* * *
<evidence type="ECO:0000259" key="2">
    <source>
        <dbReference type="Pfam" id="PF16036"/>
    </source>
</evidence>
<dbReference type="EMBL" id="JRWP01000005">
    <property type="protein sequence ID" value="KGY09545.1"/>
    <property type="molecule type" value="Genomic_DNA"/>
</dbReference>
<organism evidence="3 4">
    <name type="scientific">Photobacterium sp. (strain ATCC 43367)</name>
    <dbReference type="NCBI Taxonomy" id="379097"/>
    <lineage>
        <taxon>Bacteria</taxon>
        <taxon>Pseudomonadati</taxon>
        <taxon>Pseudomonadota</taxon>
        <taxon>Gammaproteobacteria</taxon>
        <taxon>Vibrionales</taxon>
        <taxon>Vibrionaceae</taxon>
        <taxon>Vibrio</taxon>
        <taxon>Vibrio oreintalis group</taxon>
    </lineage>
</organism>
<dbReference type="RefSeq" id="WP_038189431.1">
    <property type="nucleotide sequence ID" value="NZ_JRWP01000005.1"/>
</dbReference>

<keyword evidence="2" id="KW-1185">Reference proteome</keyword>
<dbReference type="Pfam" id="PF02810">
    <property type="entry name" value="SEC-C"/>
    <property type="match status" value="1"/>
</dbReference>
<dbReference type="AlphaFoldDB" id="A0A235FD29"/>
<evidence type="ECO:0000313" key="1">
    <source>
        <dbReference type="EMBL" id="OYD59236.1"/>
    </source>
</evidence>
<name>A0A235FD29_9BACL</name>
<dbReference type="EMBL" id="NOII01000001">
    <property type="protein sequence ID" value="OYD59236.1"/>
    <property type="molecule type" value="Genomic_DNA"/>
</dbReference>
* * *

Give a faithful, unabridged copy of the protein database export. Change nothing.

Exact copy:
<evidence type="ECO:0000259" key="2">
    <source>
        <dbReference type="Pfam" id="PF16036"/>
    </source>
</evidence>
<dbReference type="EMBL" id="JRWP01000005">
    <property type="protein sequence ID" value="KGY09545.1"/>
    <property type="molecule type" value="Genomic_DNA"/>
</dbReference>
<organism evidence="3 4">
    <name type="scientific">Photobacterium sp. (strain ATCC 43367)</name>
    <dbReference type="NCBI Taxonomy" id="379097"/>
    <lineage>
        <taxon>Bacteria</taxon>
        <taxon>Pseudomonadati</taxon>
        <taxon>Pseudomonadota</taxon>
        <taxon>Gammaproteobacteria</taxon>
        <taxon>Vibrionales</taxon>
        <taxon>Vibrionaceae</taxon>
        <taxon>Vibrio</taxon>
        <taxon>Vibrio oreintalis group</taxon>
    </lineage>
</organism>
<dbReference type="RefSeq" id="WP_038189431.1">
    <property type="nucleotide sequence ID" value="NZ_JRWP01000005.1"/>
</dbReference>

<keyword evidence="2" id="KW-1185">Reference proteome</keyword>
<dbReference type="Pfam" id="PF02810">
    <property type="entry name" value="SEC-C"/>
    <property type="match status" value="1"/>
</dbReference>
<dbReference type="AlphaFoldDB" id="A0A235FD29"/>
<evidence type="ECO:0000313" key="1">
    <source>
        <dbReference type="EMBL" id="OYD59236.1"/>
    </source>
</evidence>
<name>A0A235FD29_9BACL</name>
<dbReference type="EMBL" id="NOII01000001">
    <property type="protein sequence ID" value="OYD59236.1"/>
    <property type="molecule type" value="Genomic_DNA"/>
</dbReference>